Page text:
"I remember, in my lifetime, it was still just referred to as 'women's troubles.'" says Hoody. And there have been relatively few medical advancements, in terms of treatment. The prognosis of a woman with ovarian cancer is much worse than that of breast cancer.
As someone who has spent much of her life working with youth, Hoody recently
decided to go into schools and talk with students about cancer, death and dying. "A lot of children probably already have a grandparent or someone in their life who has dealt with cancer, so they may have questions."
As a Catholic, Hoody says her faith these days takes the shape of practicing trust and acceptance, instead of praying to be healed. "People are praying for me and having masses, but I'm probably going to die of ovarian cancer. So does that mean that the prayers weren't heard? If someone prays for a cure, or for someone not to die, what happens to that faith when they do die? How do you reconcile that -- if everyone's praying for you and you still die, did you not pray hard enough? Did they not pray hard enough? So I really haven't gotten into that whole scene, because I feel that my prayer would be more like: 'Thy will be done.' Because I've been fortunate with what I've learned from my children and my husband and I wouldn't trade this experience, I truly wouldn't."
In the midst of darkness, Hoody has found light, not from knowing the answers or
achieving desired results, but by simply being open to the mystery of life as it unfolds. "Embrace the questions in your life," she advises. "Embrace the questions you have right now. I don't know where my journey is going to go. I'm going downhill, I know that, but I don't know where my life is going to go or where it's going to play out. But I'm embracing the questions: what can I do with this time that I have left? Who can I reach out to and make a difference in their life? Life is a mystery and I have the choice to just live it, and not try to figure it all out."
Brooke's Tips for Applying Hoody's Wisdom to Your Life:
Note: these three tips are taken from a card Hoody made that outlines her main guiding principles.
Embrace the Questions. Though Hoody admits she doesn't have the answers, she has been able to find meaning, value, and purpose in her journey. Rather than seeing them as problems to be solved, questions, for her, serve as guides for living in an intentional way. Each morning, try writing down one or two "big" questions you have and find ways you can explore those questions throughout your day.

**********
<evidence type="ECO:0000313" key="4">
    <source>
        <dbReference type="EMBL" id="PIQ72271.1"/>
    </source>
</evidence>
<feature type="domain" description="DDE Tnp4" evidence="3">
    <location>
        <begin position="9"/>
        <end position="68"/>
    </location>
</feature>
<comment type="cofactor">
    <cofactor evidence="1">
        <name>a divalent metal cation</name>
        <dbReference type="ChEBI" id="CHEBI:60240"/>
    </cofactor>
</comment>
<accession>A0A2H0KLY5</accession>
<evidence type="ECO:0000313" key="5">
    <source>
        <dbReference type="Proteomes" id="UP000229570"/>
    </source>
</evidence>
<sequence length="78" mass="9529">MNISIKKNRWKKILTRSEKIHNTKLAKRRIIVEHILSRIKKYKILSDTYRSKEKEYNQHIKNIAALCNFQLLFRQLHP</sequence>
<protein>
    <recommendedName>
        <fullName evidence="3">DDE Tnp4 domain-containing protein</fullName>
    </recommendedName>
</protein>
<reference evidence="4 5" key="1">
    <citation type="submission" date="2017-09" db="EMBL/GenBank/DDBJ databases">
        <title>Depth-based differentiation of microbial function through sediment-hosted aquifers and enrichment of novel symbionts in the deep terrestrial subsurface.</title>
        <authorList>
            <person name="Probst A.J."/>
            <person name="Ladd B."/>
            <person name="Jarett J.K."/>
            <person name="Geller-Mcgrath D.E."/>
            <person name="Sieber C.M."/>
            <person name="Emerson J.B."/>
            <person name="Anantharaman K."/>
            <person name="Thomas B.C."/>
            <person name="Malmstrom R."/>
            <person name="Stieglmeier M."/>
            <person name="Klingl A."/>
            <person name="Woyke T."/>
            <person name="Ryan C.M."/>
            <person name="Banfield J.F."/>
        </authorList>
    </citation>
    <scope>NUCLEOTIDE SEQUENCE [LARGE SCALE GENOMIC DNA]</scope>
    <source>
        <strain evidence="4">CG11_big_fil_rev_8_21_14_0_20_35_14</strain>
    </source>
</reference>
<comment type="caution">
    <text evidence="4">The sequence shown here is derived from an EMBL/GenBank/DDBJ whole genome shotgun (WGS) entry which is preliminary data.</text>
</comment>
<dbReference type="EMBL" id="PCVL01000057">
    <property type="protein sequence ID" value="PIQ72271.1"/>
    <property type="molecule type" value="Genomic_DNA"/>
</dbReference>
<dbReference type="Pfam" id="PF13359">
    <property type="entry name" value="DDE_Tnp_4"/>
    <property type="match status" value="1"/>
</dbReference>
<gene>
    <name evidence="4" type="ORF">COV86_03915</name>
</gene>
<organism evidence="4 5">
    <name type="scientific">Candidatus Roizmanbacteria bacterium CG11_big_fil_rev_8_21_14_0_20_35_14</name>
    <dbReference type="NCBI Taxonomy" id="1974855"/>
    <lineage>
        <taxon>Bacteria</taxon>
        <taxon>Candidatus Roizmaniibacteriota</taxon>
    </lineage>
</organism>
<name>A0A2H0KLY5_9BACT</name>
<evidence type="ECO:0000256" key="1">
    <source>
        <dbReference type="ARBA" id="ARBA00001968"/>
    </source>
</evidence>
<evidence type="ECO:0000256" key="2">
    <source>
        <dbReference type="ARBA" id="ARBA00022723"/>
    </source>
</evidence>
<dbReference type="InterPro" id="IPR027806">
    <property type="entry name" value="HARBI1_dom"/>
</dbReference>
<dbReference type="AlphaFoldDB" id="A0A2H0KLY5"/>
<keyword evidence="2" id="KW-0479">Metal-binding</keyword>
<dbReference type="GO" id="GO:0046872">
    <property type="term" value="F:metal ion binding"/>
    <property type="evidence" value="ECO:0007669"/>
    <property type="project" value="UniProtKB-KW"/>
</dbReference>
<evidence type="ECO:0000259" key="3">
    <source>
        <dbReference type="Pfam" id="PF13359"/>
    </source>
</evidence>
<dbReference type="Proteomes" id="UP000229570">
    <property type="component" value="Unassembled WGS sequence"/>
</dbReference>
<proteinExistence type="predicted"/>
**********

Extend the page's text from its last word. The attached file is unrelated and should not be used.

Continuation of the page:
Honor the Struggle. "The rule of life 101 is: you will struggle." says Hoody. We all will face difficult challenges in our life and trying to avoid, outrun, or ignore them won't make them go away. Honoring and accepting our struggles doesn't mean giving up, but rather embracing the opportunities for growth and learning they provide. Make some time and write down the past and current struggles in your life. What have you learned from them? What are they still teaching you?
Live the Mystery. Hoody never predicted she'd get ovarian cancer and she doesn't try to predict where her life will go from here. "Most likely, I will die of ovarian cancer." she says. "But the the mystery is that I could walk out of St. Philips next Tuesday and get hit by a car crossing the street." The truth is that none of us know what the future holds; trying to figure it out or control it is a wasted effort. The only moment we have is now. To practice being more present, try setting aside ten minutes in the morning for a mindfulness meditation where you let go of past or future concerns and simply focus on your breathing.
Brooke Wichmann of Bemidji is a certified life coach and has a master’s degree in peace education. She owns Connectivity Coaching, and is co-director of Inner Compass Consulting. You can read more on her blog at livingonpurpose.areavoices.com. She can be contacted at firstname.lastname@example.org.